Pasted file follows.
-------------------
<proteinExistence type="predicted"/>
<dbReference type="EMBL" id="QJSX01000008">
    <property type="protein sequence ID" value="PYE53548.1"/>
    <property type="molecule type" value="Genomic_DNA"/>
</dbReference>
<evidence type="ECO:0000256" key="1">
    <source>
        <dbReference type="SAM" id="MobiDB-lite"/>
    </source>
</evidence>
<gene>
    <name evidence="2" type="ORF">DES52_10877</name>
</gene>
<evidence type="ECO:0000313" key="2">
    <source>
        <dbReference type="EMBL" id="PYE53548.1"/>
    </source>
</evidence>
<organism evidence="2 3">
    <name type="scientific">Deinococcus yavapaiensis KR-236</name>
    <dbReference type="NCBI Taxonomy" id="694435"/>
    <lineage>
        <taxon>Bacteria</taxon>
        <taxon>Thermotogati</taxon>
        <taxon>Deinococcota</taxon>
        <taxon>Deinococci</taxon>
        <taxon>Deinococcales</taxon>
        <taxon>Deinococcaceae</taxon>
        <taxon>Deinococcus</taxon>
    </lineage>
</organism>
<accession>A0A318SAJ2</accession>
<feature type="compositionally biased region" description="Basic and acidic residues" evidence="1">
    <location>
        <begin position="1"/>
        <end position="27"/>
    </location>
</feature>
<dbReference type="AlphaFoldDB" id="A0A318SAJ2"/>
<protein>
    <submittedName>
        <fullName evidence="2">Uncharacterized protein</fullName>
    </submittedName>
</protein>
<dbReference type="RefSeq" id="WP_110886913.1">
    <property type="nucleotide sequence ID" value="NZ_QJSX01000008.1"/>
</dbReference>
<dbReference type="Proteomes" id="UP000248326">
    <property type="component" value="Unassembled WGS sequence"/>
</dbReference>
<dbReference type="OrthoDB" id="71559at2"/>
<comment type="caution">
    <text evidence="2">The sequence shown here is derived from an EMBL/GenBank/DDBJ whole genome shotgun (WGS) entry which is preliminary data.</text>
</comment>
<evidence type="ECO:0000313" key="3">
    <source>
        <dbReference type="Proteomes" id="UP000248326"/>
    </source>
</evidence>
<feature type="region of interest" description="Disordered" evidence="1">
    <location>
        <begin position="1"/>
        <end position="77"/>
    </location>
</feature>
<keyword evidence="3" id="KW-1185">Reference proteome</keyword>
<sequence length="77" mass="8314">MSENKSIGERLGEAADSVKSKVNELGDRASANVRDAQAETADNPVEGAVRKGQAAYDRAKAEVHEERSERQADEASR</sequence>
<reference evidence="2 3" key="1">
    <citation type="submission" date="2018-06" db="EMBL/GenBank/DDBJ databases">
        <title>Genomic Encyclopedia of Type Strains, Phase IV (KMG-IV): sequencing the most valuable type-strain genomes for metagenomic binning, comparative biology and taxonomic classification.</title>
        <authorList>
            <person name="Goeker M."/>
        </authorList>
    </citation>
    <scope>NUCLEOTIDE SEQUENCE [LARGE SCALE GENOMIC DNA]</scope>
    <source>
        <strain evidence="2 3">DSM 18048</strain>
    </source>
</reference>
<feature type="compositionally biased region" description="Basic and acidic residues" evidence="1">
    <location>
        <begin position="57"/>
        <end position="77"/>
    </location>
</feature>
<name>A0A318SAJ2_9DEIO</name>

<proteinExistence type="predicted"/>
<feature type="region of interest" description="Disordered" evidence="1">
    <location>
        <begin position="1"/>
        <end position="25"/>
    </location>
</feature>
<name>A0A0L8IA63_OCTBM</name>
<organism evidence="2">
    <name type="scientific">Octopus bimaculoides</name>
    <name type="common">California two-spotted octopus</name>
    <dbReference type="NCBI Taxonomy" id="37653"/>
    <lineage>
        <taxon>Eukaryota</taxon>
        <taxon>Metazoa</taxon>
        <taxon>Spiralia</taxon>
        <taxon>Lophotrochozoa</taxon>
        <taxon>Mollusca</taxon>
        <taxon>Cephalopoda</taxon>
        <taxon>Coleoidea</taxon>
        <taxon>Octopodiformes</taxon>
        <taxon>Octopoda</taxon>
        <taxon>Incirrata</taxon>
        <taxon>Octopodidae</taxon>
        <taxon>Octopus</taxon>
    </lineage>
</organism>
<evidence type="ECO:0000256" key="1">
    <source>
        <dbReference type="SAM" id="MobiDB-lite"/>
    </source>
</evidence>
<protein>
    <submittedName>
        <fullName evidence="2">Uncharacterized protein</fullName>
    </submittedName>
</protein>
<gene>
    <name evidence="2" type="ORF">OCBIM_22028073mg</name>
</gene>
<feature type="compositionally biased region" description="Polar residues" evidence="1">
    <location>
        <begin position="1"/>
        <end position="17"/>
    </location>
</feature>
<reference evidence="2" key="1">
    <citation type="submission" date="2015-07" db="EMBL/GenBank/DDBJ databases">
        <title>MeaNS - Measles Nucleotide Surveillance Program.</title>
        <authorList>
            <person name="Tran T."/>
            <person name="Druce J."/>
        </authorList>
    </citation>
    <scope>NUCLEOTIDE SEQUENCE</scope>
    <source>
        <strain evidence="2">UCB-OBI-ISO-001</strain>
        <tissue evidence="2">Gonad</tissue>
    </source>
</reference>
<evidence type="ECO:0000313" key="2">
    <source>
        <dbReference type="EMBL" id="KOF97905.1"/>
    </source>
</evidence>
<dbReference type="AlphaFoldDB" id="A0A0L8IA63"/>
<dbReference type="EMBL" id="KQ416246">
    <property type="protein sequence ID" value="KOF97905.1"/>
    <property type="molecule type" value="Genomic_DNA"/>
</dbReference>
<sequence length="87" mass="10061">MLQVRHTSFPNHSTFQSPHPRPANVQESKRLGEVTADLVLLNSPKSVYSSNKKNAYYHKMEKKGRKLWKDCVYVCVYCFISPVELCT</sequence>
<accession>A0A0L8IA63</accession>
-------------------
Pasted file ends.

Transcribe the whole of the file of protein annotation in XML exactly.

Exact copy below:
<proteinExistence type="predicted"/>
<dbReference type="EMBL" id="QJSX01000008">
    <property type="protein sequence ID" value="PYE53548.1"/>
    <property type="molecule type" value="Genomic_DNA"/>
</dbReference>
<evidence type="ECO:0000256" key="1">
    <source>
        <dbReference type="SAM" id="MobiDB-lite"/>
    </source>
</evidence>
<gene>
    <name evidence="2" type="ORF">DES52_10877</name>
</gene>
<evidence type="ECO:0000313" key="2">
    <source>
        <dbReference type="EMBL" id="PYE53548.1"/>
    </source>
</evidence>
<organism evidence="2 3">
    <name type="scientific">Deinococcus yavapaiensis KR-236</name>
    <dbReference type="NCBI Taxonomy" id="694435"/>
    <lineage>
        <taxon>Bacteria</taxon>
        <taxon>Thermotogati</taxon>
        <taxon>Deinococcota</taxon>
        <taxon>Deinococci</taxon>
        <taxon>Deinococcales</taxon>
        <taxon>Deinococcaceae</taxon>
        <taxon>Deinococcus</taxon>
    </lineage>
</organism>
<accession>A0A318SAJ2</accession>
<feature type="compositionally biased region" description="Basic and acidic residues" evidence="1">
    <location>
        <begin position="1"/>
        <end position="27"/>
    </location>
</feature>
<dbReference type="AlphaFoldDB" id="A0A318SAJ2"/>
<protein>
    <submittedName>
        <fullName evidence="2">Uncharacterized protein</fullName>
    </submittedName>
</protein>
<dbReference type="RefSeq" id="WP_110886913.1">
    <property type="nucleotide sequence ID" value="NZ_QJSX01000008.1"/>
</dbReference>
<dbReference type="Proteomes" id="UP000248326">
    <property type="component" value="Unassembled WGS sequence"/>
</dbReference>
<dbReference type="OrthoDB" id="71559at2"/>
<comment type="caution">
    <text evidence="2">The sequence shown here is derived from an EMBL/GenBank/DDBJ whole genome shotgun (WGS) entry which is preliminary data.</text>
</comment>
<evidence type="ECO:0000313" key="3">
    <source>
        <dbReference type="Proteomes" id="UP000248326"/>
    </source>
</evidence>
<feature type="region of interest" description="Disordered" evidence="1">
    <location>
        <begin position="1"/>
        <end position="77"/>
    </location>
</feature>
<keyword evidence="3" id="KW-1185">Reference proteome</keyword>
<sequence length="77" mass="8314">MSENKSIGERLGEAADSVKSKVNELGDRASANVRDAQAETADNPVEGAVRKGQAAYDRAKAEVHEERSERQADEASR</sequence>
<reference evidence="2 3" key="1">
    <citation type="submission" date="2018-06" db="EMBL/GenBank/DDBJ databases">
        <title>Genomic Encyclopedia of Type Strains, Phase IV (KMG-IV): sequencing the most valuable type-strain genomes for metagenomic binning, comparative biology and taxonomic classification.</title>
        <authorList>
            <person name="Goeker M."/>
        </authorList>
    </citation>
    <scope>NUCLEOTIDE SEQUENCE [LARGE SCALE GENOMIC DNA]</scope>
    <source>
        <strain evidence="2 3">DSM 18048</strain>
    </source>
</reference>
<feature type="compositionally biased region" description="Basic and acidic residues" evidence="1">
    <location>
        <begin position="57"/>
        <end position="77"/>
    </location>
</feature>
<name>A0A318SAJ2_9DEIO</name>

<proteinExistence type="predicted"/>
<feature type="region of interest" description="Disordered" evidence="1">
    <location>
        <begin position="1"/>
        <end position="25"/>
    </location>
</feature>
<name>A0A0L8IA63_OCTBM</name>
<organism evidence="2">
    <name type="scientific">Octopus bimaculoides</name>
    <name type="common">California two-spotted octopus</name>
    <dbReference type="NCBI Taxonomy" id="37653"/>
    <lineage>
        <taxon>Eukaryota</taxon>
        <taxon>Metazoa</taxon>
        <taxon>Spiralia</taxon>
        <taxon>Lophotrochozoa</taxon>
        <taxon>Mollusca</taxon>
        <taxon>Cephalopoda</taxon>
        <taxon>Coleoidea</taxon>
        <taxon>Octopodiformes</taxon>
        <taxon>Octopoda</taxon>
        <taxon>Incirrata</taxon>
        <taxon>Octopodidae</taxon>
        <taxon>Octopus</taxon>
    </lineage>
</organism>
<evidence type="ECO:0000256" key="1">
    <source>
        <dbReference type="SAM" id="MobiDB-lite"/>
    </source>
</evidence>
<protein>
    <submittedName>
        <fullName evidence="2">Uncharacterized protein</fullName>
    </submittedName>
</protein>
<gene>
    <name evidence="2" type="ORF">OCBIM_22028073mg</name>
</gene>
<feature type="compositionally biased region" description="Polar residues" evidence="1">
    <location>
        <begin position="1"/>
        <end position="17"/>
    </location>
</feature>
<reference evidence="2" key="1">
    <citation type="submission" date="2015-07" db="EMBL/GenBank/DDBJ databases">
        <title>MeaNS - Measles Nucleotide Surveillance Program.</title>
        <authorList>
            <person name="Tran T."/>
            <person name="Druce J."/>
        </authorList>
    </citation>
    <scope>NUCLEOTIDE SEQUENCE</scope>
    <source>
        <strain evidence="2">UCB-OBI-ISO-001</strain>
        <tissue evidence="2">Gonad</tissue>
    </source>
</reference>
<evidence type="ECO:0000313" key="2">
    <source>
        <dbReference type="EMBL" id="KOF97905.1"/>
    </source>
</evidence>
<dbReference type="AlphaFoldDB" id="A0A0L8IA63"/>
<dbReference type="EMBL" id="KQ416246">
    <property type="protein sequence ID" value="KOF97905.1"/>
    <property type="molecule type" value="Genomic_DNA"/>
</dbReference>
<sequence length="87" mass="10061">MLQVRHTSFPNHSTFQSPHPRPANVQESKRLGEVTADLVLLNSPKSVYSSNKKNAYYHKMEKKGRKLWKDCVYVCVYCFISPVELCT</sequence>
<accession>A0A0L8IA63</accession>